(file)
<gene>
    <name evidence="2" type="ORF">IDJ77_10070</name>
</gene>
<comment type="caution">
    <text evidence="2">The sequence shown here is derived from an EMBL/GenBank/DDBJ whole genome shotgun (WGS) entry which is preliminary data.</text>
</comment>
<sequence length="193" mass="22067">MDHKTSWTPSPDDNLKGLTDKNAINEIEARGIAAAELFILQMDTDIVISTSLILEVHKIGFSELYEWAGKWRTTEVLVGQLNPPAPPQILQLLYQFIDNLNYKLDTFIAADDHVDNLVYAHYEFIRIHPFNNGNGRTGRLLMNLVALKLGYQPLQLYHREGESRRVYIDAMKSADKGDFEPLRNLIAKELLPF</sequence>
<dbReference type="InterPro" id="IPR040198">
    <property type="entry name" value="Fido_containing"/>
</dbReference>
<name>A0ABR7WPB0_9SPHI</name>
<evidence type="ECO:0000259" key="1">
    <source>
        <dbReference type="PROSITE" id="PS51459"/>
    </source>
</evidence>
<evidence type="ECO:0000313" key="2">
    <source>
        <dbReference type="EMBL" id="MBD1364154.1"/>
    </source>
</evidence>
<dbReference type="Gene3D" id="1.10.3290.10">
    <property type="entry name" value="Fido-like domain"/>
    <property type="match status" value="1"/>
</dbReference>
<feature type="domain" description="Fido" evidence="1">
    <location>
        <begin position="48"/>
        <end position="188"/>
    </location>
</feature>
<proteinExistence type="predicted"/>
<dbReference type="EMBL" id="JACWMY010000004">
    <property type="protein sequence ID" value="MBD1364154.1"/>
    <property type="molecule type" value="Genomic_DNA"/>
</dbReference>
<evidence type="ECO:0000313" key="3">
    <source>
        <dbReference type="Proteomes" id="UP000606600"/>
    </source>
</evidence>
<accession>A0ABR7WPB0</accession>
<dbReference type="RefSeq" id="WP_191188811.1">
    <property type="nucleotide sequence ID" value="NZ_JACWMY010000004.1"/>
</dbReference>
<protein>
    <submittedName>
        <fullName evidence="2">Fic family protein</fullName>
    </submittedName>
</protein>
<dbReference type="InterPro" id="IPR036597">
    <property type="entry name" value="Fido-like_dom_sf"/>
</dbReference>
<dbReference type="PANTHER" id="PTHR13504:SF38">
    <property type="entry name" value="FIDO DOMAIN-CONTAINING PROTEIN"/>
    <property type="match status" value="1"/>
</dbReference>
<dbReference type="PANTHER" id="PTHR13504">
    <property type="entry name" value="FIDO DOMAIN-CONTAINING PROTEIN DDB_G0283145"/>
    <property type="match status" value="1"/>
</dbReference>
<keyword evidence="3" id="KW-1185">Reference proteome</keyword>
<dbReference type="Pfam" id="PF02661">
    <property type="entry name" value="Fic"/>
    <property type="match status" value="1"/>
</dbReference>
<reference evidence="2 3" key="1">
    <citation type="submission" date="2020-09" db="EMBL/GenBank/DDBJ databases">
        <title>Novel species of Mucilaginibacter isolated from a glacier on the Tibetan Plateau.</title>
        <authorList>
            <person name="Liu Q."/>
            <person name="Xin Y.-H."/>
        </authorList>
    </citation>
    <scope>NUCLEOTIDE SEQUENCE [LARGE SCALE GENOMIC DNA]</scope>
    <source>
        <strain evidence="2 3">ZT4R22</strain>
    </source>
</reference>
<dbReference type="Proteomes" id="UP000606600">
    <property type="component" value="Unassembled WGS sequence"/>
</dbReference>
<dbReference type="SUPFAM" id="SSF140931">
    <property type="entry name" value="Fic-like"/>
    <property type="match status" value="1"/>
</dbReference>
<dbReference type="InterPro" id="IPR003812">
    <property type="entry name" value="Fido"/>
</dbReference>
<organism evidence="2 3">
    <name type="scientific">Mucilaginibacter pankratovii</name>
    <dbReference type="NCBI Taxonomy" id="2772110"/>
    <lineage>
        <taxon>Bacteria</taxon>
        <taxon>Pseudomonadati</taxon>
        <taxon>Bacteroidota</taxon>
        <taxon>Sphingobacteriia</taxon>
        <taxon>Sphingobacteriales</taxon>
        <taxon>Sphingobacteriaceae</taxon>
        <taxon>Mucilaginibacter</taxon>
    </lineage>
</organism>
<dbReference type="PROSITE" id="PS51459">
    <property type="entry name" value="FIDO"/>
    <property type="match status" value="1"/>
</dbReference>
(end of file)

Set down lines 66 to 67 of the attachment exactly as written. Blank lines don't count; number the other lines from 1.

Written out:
</dbReference>
<reference evidence="2 3" key="1">